Posted by: deadmousediaries | February 19, 2017

Presidents’ Day Language of Love: Keep Your Motor Running, Honey!

Valentine’s Day might be over but chances are good some of us are already flirting with a hot new romance. Presidents’ Day is now looming large and you can expect there will be a rush of starry-eyed proposals and tearful separations on car lots everywhere. We are on the cusp of car buying Nirvana and let’s face it friends, here in the U.S. we are in love with our cars. When you look at the numbers, it’s hard to deny.

Depending on which report you reference, there are at least 260 million registered cars in the United States. That’s a meaningful statistic for a country where the entire population number, babies and all, hovers somewhere around 319 million. Some reports also tell us that 7.7 million cars are purchased here each year and that the average age of cars running across America today is 11.4 years. That means at least a portion of our cars get recycled as “new to you.”

According to the car-buying gurus, Presidents’ Day is one of the best times of the year to land a great deal. Dealers want to move last year’s models that are taking up valuable real estate. The weather is generally crappy in February and people aren’t motivated to roll out of the warm to tromp through dealership lots or even go ogle the buy they found online. Tax refunds aren’t yet in our hands so we don’t have that tempting infusion of cash. When you combine all that with the fact that sales quotas exist even in the super short month of February, the odds are in the buyer’s favor for putting the pedal to the metal and driving off with a deal.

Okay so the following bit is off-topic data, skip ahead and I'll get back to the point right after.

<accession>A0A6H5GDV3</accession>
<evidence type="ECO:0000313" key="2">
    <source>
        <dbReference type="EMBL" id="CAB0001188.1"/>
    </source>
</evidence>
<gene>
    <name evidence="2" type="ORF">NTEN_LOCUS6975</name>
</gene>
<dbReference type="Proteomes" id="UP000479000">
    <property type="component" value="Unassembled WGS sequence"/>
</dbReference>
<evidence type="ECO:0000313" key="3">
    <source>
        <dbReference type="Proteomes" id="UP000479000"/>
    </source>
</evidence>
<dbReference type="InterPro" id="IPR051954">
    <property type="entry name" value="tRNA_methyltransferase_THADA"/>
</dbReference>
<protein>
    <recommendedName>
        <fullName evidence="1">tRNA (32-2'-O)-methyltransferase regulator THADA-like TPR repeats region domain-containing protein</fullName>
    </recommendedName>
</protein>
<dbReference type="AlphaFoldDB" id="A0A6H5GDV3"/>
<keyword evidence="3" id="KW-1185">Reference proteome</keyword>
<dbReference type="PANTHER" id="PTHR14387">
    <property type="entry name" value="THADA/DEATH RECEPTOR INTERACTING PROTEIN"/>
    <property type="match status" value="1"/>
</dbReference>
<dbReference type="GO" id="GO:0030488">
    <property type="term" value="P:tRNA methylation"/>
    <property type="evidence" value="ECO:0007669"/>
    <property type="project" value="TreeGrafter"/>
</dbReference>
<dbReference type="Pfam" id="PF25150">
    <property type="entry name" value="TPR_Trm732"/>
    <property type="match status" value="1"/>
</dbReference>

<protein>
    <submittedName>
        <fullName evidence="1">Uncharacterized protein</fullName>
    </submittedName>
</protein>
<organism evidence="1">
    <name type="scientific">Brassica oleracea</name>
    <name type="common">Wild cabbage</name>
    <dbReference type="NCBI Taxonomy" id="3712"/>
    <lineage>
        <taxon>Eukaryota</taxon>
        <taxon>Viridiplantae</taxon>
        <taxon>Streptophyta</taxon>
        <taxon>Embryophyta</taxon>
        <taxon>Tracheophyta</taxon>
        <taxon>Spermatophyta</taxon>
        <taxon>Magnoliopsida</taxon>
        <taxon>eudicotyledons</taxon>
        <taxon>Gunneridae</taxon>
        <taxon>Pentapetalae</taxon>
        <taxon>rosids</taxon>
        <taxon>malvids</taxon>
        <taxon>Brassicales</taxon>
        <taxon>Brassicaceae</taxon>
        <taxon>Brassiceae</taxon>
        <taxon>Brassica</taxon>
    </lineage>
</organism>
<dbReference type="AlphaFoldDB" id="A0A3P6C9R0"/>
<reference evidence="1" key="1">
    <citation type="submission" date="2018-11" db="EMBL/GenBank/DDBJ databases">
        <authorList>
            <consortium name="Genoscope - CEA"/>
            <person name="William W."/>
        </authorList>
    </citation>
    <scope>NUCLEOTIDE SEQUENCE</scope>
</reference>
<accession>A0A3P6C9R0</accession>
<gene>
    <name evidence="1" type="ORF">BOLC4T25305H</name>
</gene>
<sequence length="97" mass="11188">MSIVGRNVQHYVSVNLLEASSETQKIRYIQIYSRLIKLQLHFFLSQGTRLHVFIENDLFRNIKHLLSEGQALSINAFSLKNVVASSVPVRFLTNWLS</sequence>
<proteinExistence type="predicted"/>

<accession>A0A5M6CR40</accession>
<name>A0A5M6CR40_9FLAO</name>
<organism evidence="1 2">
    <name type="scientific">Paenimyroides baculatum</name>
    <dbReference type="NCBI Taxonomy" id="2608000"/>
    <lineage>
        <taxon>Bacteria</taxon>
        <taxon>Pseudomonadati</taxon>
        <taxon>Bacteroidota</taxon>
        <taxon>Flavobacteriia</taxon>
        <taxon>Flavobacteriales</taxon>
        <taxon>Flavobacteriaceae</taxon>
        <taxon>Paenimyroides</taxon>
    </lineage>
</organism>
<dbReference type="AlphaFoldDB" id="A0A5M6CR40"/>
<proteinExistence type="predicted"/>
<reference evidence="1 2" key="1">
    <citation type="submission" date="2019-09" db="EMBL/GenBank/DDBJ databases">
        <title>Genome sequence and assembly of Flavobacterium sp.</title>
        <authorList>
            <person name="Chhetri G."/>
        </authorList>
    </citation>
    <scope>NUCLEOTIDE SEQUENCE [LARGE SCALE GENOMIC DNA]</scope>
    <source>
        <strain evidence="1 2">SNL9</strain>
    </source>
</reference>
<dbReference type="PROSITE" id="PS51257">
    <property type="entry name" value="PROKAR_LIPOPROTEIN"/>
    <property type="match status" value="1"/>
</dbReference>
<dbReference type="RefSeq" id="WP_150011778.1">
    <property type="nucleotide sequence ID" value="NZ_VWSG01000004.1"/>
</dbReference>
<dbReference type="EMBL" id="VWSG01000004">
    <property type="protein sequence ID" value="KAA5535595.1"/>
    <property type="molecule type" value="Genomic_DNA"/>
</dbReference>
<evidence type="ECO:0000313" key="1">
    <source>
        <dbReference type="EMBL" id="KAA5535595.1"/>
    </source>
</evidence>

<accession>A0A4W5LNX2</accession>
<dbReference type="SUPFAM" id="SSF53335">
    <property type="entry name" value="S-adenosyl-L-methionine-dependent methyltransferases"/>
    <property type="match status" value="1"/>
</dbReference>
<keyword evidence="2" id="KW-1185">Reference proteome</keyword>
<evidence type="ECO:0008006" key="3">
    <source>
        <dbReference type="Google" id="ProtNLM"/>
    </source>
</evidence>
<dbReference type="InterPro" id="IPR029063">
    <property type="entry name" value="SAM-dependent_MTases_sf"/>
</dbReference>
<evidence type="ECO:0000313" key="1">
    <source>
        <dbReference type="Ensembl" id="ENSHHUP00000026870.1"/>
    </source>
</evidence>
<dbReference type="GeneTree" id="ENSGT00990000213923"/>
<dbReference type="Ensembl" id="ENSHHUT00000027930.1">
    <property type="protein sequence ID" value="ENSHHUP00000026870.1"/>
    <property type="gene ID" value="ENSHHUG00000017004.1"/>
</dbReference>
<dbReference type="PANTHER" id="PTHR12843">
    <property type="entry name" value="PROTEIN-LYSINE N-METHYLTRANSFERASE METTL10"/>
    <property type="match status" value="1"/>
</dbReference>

If you need to make chit-chat with strangers or bridge an awkward silence at a social gathering, simply ask people about their first car and watch their faces light up. Even if it was a gas-guzzling garage queen that spent more time on the rack than the road, everyone who has ever owned a car has a story they’re happy to share. Those thoughts often bring up memories of the first tastes of independence and invincibility, the promise of eternal youth and of course the joys of learning that having a car meant not only could you go driving, you could also go parking.

I was a late bloomer; my first car was single horsepower because it was a horse. While most of my friends were cruising around town with their eight tracks blaring, laying down the stink of burning rubber, I was listening to clip-clop and leaving behind an aromatic trail of horse biscuits. Before I was old enough to saddle up on my own, I drove a horse with training wheels which of course was a pony in a cart.

When the car bug finally hit, I was off in a brand new Chevy coupe 350, metallic blue, bucket seats, automatic bar shift on the floor. Sweet. Her name was Baby Jane. There was no logic or memory to prompt her naming; that’s simply who she was. I came from a long line of car namers and have many happy memories as a kid bumping along in the back seat of our Chevy Banty Rooster.